Second, by focusing on the burkini, we forget the more salient issue of figuring out how diverse people can live together peacefully. It is the social, economic and political factors that need attention: cultural inclusion, high unemployment and participation in civic life. Criminalising what women wear on the beach doesn’t even come close to addressing these issues.

Further Reading:

Carmen Mangion, ‘Avoiding “rash and Imprudent measures”: English Nuns in Revolutionary Paris, 1789-1801’ in Communities, Culture and Identity: The English Convents in Exile, 1600-1800 edited by Caroline Bowden and James E. Kelly (Ashgate, 2013), pp. 247-63.

Gemma Betros, ‘Liberty, Citizenship and the Suppression of Female Religious Communities in France, 1789-90’, Women’s History Review, 18 (2009), 311–36

For a robust comparison of nineteenth-century American nativism to the politics of Islam see José Casanova, ‘The Politics of Nativism Islam in Europe, Catholicism in the United States’, Philosophy & Social Criticism, 38 (2012), 485–95. A short and accessible version of this essay can be found here.

cmm-photoCarmen M. Mangion is a historian of gender and religion in nineteenth and twentieth century Britain. She is writing a book on the changing dimensions in women’s religious life, 1940-1980 and thinking ahead to her next project, on male and female religious dress. She is a lecturer at Birkbeck, University of London.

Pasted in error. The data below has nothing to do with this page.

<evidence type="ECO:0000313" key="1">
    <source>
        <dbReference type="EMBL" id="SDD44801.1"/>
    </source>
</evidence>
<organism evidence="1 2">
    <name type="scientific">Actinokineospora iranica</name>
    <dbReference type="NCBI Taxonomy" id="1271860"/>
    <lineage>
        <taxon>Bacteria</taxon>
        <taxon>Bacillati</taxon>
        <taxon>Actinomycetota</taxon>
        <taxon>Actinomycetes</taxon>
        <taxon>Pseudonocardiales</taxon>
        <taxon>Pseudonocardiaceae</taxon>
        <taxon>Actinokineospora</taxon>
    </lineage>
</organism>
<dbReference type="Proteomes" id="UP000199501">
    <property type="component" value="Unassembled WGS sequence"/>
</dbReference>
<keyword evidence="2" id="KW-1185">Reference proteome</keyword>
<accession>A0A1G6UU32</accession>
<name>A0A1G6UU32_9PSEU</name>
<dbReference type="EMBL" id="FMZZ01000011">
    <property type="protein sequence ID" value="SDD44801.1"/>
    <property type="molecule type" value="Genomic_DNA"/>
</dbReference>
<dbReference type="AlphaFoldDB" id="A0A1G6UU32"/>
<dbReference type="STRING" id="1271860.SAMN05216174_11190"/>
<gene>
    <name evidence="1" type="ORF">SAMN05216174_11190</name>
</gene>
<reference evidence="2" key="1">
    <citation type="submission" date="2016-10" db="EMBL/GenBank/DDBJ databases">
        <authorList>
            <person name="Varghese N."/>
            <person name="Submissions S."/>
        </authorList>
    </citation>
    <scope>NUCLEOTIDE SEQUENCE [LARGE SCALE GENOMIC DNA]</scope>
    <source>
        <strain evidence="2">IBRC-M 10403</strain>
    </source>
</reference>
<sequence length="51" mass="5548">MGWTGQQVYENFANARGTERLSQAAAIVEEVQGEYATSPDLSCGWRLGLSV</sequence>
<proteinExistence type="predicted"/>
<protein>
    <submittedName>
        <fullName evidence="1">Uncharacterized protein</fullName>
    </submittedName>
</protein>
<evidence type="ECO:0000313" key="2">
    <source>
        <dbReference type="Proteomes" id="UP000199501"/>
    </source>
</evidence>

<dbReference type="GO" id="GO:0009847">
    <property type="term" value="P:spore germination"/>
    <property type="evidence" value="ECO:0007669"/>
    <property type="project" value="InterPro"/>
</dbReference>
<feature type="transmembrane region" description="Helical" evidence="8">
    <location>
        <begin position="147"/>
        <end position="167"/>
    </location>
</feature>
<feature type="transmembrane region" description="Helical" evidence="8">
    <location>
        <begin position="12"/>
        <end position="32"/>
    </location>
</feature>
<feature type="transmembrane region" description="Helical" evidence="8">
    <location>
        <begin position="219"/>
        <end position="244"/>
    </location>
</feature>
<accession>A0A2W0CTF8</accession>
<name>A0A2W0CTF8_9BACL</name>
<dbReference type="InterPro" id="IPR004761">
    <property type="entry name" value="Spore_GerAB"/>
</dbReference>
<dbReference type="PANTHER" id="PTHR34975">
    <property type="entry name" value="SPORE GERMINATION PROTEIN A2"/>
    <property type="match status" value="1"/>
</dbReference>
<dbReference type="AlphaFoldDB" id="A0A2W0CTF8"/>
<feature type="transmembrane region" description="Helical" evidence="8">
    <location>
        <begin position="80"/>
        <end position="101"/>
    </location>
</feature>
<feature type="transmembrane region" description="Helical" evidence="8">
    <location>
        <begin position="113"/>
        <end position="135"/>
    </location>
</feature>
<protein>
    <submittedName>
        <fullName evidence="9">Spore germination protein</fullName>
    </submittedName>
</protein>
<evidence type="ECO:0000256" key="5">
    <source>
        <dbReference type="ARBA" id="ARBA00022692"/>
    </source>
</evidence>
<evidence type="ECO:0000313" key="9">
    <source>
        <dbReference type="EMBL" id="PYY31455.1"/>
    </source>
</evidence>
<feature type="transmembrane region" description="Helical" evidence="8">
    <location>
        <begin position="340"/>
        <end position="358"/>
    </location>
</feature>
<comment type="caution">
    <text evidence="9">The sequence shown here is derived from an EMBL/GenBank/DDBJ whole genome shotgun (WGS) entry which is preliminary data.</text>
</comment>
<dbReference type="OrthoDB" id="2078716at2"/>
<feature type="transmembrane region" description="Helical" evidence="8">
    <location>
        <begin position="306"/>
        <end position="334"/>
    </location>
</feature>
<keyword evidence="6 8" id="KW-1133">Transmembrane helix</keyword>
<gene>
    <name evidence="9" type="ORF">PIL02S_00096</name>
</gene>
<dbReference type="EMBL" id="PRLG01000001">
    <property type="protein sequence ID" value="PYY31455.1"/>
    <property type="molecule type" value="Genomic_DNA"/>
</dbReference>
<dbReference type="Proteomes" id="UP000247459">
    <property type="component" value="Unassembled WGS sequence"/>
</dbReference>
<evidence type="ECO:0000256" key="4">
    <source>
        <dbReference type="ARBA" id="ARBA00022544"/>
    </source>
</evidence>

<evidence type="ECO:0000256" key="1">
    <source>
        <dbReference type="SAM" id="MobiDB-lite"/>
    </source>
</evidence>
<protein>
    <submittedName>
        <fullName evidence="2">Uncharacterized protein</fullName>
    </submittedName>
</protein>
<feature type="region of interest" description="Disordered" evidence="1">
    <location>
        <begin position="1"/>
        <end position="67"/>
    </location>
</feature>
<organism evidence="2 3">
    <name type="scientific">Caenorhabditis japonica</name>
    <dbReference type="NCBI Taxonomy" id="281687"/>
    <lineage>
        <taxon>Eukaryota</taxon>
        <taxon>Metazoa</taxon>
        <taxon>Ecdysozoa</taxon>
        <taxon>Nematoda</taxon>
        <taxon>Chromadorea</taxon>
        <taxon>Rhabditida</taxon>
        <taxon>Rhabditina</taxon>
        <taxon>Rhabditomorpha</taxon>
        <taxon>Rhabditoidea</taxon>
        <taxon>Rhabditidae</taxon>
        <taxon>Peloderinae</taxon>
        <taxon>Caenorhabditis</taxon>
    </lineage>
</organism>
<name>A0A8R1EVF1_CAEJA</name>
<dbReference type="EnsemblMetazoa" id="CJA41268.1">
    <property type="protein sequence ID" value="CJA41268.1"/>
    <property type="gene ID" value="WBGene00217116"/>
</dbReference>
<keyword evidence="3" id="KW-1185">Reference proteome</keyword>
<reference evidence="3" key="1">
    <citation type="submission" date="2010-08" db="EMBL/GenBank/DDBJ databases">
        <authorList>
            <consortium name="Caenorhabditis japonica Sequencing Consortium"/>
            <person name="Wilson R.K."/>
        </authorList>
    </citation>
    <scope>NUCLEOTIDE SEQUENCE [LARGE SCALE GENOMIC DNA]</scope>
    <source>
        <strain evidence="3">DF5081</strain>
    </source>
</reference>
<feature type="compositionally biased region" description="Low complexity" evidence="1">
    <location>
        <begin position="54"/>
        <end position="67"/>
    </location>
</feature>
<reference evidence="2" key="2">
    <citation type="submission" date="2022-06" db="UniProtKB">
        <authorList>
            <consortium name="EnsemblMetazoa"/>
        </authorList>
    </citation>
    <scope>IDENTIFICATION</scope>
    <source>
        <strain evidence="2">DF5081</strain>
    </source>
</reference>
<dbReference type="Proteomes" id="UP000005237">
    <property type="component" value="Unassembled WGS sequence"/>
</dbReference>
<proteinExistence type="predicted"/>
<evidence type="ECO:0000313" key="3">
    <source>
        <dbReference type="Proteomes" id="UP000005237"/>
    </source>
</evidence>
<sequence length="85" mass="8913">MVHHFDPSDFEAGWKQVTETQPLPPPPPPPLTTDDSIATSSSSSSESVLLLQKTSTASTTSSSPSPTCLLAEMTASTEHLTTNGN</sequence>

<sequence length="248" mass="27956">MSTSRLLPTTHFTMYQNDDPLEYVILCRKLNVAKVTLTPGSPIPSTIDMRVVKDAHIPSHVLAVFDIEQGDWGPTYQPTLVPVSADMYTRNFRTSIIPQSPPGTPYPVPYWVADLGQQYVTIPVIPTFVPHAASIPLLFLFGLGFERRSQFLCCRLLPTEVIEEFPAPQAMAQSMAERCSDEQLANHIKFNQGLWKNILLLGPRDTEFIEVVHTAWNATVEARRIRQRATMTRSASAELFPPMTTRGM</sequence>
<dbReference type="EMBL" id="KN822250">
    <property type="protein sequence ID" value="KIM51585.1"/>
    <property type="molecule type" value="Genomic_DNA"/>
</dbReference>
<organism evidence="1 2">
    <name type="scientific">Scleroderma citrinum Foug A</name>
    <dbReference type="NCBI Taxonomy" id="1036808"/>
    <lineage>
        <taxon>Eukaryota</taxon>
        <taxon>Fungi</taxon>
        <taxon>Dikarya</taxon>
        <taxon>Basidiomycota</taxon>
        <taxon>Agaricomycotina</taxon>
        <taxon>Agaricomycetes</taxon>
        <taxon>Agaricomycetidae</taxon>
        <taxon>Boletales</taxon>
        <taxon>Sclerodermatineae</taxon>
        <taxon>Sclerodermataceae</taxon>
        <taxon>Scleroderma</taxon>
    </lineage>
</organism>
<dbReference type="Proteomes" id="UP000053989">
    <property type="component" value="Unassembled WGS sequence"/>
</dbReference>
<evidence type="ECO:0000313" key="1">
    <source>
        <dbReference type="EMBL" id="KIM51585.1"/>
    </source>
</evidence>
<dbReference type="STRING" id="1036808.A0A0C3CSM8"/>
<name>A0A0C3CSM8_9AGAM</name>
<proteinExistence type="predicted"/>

One Comment

  1. bruno vitale

    Le Courrier (Genève), lettre de lecteur, 11-10-’16

    Nous, et le burkini-gate

    Je lis sur le burkini-gate et j’allucine.

    Ma mère (née en 1889, dans un village de la Basilicata) à 18 ans n’avait jamais vu la mer; des parents l’ont invitée à Taranto et des cousines l’on amenée à la plage; par une plateformes en bois, on s’éloignait un peu du littoral et, dans une petite baraque, on se déshabillait et enfilait une longue chemise; face à la mer et hors de vue de la plage, les filles descendaient quelques marches pour s’immerger dans l’eau (il y avait toujours pied, les filles ne savaient pas nager).

    Cinquante années de ‘civilisation’ ont raccourci notablement les chemises; mais une femme à Genève ne peut pas se promener seins nus dans la rue; on imagine que cela pourrait créer des perturbations à l’ordre publique semblables à la vue d’un mollet nu dans une communauté musulmane; les hommes, qui ont clairement raté les cinquante années de ‘civilisation’, continuent à s’étrangler avec leurs cravates, pour empêcher quelques poils impudiques de leur poitrine d’exciter des dames trop sensibles…